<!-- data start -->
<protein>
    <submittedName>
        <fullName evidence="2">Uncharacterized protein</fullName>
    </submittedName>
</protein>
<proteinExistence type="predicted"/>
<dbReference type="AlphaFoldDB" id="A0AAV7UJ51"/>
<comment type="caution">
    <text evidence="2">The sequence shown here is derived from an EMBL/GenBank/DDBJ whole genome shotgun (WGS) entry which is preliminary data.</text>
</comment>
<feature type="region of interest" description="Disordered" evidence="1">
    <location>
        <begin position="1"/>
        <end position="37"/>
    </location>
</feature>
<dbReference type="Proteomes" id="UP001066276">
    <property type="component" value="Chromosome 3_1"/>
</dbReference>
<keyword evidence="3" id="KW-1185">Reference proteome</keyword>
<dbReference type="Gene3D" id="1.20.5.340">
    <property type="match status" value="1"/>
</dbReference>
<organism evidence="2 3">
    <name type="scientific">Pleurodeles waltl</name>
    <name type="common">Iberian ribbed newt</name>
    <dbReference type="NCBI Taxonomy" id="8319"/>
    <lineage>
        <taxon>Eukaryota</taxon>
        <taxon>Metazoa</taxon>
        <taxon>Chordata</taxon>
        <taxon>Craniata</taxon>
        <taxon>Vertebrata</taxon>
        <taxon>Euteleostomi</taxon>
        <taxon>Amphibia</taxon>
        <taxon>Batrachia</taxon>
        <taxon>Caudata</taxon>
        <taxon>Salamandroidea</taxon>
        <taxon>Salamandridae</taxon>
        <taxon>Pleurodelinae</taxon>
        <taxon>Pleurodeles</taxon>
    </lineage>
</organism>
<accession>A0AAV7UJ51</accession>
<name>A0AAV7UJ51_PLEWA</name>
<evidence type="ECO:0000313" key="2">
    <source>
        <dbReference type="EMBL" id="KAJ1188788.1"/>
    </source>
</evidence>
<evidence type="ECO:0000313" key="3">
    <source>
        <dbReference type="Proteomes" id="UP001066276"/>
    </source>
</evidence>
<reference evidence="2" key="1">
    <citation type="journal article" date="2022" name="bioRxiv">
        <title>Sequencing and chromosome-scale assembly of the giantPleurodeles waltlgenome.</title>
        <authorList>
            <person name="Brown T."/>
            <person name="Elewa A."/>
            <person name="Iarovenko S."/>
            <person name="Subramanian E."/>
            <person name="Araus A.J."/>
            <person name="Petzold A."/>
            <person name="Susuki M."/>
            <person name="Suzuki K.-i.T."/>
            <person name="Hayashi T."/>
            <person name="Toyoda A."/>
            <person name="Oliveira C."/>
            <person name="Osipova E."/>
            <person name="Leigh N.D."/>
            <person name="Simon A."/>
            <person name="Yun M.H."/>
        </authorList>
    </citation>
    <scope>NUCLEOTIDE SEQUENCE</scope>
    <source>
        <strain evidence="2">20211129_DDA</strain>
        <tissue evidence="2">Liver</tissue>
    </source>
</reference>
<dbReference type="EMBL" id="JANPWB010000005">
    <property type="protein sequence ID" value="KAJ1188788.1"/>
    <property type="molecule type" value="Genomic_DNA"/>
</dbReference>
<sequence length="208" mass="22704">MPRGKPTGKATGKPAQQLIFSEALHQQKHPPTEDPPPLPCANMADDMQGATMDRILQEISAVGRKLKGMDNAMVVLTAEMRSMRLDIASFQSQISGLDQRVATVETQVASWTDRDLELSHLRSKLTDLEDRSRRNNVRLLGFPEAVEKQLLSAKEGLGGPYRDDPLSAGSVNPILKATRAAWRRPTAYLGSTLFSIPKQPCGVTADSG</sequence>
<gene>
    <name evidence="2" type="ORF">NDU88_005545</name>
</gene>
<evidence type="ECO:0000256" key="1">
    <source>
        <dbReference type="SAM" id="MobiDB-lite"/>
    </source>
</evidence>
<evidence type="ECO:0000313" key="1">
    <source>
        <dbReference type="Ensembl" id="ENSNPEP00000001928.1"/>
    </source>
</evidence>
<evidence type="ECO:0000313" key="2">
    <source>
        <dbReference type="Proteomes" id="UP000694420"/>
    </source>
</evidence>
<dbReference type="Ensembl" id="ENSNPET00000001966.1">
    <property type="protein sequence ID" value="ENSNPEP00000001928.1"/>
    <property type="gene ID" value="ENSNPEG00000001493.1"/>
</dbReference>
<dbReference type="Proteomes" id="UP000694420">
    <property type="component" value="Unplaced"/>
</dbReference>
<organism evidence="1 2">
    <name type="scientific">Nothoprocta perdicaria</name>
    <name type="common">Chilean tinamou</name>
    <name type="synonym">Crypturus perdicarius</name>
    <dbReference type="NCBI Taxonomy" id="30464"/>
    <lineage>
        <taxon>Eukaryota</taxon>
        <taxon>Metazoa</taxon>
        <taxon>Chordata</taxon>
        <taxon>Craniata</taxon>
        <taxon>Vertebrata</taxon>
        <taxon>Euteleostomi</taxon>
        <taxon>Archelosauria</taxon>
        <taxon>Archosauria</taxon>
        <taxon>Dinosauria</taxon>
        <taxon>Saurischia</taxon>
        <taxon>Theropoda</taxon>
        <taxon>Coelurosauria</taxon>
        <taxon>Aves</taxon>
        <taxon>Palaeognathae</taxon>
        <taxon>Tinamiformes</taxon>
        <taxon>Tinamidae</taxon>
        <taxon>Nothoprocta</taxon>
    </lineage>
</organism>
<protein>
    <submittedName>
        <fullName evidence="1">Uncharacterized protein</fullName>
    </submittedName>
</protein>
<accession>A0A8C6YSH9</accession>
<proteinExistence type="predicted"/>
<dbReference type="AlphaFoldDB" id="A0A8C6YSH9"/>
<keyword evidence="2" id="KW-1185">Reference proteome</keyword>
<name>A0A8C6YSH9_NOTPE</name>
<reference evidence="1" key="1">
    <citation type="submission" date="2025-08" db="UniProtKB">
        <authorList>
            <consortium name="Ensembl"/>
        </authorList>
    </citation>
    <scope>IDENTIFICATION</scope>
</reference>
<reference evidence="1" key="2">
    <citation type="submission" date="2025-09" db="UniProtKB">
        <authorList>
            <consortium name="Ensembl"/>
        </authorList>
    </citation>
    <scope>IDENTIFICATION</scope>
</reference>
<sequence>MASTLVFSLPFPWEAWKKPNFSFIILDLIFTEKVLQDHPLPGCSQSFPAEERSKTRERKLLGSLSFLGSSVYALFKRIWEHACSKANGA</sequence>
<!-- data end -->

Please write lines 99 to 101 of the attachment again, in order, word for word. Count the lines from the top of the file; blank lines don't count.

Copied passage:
    </source>
</evidence>
<evidence type="ECO:0000313" key="2">